allowances for the weight of calf purchased. A nationwide sampling
of zinc content in forage samples found only 2.5% to have adequate
levels of >40 ppm (Corah and others, 1996). It appears most
pasture-management programs require some form of mineral-supplementation
Several trace minerals, including zinc, are critical for proper
immune-system function. If the likelihood of receiving cattle from an
area where forage zinc is low isn't risky enough, zinc serum levels will
also decrease during transportation and stress. In a recent survey of
feeder cattle by the authors, serum zinc levels on arrival were found to
be deficient in 35% of incoming cattle sampled. In the same operation,
30% and 55% of cattle sampled at first treatment or at re-pull for
treatment, respectively, were found deficient. Cattle didn't appear to
have serum zinc levels return to normal until more than 60 days in the
feeding program, even though ration levels were adequate.
Pasture mineral supplementation programs will carry over into the
feedyard program (Greene and Chirase, 1998). In a Nebraska
mineral-supplementation study, cattle receiving supplemental trace
minerals (zinc, copper, manganese and cobalt) during the summer-grazing
period had significantly fewer sick calves and fewer treatments per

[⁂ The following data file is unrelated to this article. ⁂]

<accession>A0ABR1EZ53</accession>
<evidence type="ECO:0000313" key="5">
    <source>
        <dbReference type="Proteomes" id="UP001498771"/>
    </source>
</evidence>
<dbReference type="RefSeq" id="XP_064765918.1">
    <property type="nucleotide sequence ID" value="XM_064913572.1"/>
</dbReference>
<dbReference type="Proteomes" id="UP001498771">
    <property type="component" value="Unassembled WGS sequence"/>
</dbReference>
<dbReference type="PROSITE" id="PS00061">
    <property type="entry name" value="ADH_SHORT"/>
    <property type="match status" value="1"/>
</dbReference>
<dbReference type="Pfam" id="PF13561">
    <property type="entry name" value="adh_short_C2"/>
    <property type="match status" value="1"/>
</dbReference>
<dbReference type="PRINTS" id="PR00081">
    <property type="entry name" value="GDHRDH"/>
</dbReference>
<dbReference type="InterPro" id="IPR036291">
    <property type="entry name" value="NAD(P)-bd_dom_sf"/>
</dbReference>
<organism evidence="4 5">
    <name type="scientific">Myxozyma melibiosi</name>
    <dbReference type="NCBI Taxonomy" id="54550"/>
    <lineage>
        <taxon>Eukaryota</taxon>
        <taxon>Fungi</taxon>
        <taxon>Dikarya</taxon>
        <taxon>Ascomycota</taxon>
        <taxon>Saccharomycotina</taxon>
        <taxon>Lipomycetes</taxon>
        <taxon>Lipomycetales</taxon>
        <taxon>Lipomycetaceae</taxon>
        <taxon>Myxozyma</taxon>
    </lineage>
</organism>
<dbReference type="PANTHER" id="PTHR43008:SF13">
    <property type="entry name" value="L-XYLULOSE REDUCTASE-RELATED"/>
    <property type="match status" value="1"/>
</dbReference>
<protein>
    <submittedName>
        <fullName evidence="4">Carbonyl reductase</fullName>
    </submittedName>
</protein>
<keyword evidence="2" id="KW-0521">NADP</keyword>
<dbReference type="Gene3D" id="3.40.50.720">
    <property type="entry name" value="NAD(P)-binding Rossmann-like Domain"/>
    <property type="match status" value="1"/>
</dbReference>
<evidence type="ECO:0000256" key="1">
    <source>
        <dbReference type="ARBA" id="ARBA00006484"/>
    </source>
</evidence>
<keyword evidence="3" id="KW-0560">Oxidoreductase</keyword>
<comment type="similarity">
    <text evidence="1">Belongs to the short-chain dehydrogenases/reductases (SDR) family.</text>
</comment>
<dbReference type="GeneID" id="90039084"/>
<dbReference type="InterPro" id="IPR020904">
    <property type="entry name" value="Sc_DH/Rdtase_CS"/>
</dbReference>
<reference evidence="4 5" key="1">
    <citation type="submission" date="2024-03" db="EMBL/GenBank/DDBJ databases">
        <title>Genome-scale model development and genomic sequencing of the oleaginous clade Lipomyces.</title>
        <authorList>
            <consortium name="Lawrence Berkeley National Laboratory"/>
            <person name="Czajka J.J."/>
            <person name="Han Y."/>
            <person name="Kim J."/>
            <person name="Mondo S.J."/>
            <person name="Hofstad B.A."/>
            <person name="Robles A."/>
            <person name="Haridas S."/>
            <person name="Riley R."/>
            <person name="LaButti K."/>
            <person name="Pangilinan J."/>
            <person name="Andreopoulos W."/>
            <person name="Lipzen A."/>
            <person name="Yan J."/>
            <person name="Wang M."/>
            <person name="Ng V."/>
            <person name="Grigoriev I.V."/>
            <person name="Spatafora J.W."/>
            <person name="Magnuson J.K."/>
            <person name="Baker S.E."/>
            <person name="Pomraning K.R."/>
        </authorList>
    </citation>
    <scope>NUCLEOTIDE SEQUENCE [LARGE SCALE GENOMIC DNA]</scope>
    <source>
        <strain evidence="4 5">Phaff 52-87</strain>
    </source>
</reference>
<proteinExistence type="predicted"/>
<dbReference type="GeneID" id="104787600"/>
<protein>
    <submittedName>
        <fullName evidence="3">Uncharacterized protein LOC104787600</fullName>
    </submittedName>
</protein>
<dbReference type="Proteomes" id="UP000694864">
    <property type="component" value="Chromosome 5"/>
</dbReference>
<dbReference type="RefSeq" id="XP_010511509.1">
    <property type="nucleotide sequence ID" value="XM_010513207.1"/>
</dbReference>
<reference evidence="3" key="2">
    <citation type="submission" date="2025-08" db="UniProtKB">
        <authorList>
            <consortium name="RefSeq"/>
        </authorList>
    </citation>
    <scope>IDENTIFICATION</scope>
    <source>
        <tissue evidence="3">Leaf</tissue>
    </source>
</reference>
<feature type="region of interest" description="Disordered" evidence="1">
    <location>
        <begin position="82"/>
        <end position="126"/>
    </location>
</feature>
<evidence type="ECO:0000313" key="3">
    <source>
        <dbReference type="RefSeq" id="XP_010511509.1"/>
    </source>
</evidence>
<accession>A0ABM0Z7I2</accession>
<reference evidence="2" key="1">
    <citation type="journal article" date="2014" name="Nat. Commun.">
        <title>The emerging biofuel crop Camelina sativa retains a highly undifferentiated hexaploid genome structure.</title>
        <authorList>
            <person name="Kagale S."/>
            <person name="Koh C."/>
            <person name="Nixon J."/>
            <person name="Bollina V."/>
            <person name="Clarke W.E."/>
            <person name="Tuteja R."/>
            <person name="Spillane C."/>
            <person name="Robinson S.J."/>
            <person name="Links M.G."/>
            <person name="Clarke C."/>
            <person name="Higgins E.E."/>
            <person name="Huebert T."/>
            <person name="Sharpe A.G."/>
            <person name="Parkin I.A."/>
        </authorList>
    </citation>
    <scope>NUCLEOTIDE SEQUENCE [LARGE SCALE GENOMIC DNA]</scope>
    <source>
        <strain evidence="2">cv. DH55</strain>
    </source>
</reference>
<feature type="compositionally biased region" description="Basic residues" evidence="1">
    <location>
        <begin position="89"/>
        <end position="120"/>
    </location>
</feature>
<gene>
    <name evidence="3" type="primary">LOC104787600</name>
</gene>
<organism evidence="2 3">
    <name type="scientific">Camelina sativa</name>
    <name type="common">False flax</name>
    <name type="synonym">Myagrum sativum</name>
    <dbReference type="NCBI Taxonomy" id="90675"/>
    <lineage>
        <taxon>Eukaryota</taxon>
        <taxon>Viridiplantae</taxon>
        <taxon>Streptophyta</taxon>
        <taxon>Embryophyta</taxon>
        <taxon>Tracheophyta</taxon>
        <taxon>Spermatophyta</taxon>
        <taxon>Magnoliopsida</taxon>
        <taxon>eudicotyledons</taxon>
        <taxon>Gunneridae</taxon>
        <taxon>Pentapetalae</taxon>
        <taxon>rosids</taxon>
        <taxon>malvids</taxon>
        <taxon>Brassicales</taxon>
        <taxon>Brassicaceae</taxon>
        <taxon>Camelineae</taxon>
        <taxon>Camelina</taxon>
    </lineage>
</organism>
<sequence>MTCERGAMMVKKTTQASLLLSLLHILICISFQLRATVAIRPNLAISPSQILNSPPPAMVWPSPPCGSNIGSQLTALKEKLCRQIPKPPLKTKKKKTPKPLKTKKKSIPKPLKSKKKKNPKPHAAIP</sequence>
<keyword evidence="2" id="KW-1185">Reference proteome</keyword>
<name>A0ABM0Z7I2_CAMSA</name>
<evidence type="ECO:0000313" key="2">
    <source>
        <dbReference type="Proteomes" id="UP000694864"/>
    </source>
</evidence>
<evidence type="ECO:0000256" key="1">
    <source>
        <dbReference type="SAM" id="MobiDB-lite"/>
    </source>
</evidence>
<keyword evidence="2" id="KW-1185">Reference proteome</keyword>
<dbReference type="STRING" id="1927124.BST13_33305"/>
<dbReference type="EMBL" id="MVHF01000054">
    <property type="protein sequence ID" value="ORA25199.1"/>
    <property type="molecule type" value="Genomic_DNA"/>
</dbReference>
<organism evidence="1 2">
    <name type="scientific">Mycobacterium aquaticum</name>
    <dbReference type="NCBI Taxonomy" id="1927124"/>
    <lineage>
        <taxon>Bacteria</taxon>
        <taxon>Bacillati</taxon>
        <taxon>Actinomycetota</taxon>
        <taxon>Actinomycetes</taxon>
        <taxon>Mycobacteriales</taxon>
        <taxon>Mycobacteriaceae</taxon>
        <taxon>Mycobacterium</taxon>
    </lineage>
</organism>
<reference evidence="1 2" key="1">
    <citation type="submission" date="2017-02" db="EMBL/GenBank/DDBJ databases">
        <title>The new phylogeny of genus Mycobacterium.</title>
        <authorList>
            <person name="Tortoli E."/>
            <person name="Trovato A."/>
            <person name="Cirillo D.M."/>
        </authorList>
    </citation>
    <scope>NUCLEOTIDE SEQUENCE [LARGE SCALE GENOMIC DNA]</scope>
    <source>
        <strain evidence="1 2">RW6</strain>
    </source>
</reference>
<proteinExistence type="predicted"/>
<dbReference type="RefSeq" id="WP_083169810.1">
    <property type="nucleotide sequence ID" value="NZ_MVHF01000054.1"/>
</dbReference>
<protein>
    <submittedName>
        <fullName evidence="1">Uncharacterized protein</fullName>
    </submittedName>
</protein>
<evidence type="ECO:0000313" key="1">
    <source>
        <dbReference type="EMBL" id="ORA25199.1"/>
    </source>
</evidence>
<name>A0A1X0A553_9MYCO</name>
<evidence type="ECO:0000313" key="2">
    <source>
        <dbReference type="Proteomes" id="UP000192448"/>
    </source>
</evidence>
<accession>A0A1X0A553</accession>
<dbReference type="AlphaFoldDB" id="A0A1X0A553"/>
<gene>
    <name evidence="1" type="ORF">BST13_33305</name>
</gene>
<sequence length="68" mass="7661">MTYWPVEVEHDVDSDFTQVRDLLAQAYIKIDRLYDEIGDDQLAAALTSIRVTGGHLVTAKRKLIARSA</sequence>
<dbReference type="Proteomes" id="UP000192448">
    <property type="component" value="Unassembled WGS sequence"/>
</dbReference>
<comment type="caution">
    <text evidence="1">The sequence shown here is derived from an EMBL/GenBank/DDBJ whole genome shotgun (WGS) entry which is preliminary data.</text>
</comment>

episode than unsupplemented cattle (Grotelueschen and others,
- Get control of a respiratory disease early. Metaphylaxis is
the group treatment of high-risk cattle with antibiotics before clinical
signs of illness are present. The survey indicated a significant
difference in the frequency of use on affected operations as compared to
operations not receiving affected loads. That begs the questions: "Did
it cause the problem?" or "Did they use metaphylaxis in an effort to
prevent affected loads because they'd had affected loads before?"
Neither question is answerable. In the final analysis, metaphylaxis
didn't appear to play a significant role -- data suggests that within
operations using metaphylaxis there didn't appear to be any relationship
between affected loads and unaffected loads receiving the procedure.
Metaphylaxis is a proven management practice to help reduce sickness,
chronics and death loss rates in high-risk cattle. Its usefulness has
been shown over many research trials and remains a practical management
tool for targeted loads of cattle.
- Minimize additional stresses at processing. If you can't buy
steers and clean-headed cattle, delay those procedures for about 30 days
post-arrival. Cramming them on top of everything else at arrival just
adds to the stress load.
Weather And Crops
Corn Pegged at 11.1 Billion
If USDA estimates are correct, this year's corn crop
will be the second largest in history at 11.1 billion bu. That's
according to last week's Crop Production report. View it at: usda.mannlib.cornell.edu/usda/current/CropProd/CropProd-09-12-2006.txt.
The 11.1-billion-bu. estimate is 1% higher than the August estimate and
would make for a crop fractionally larger than last year's.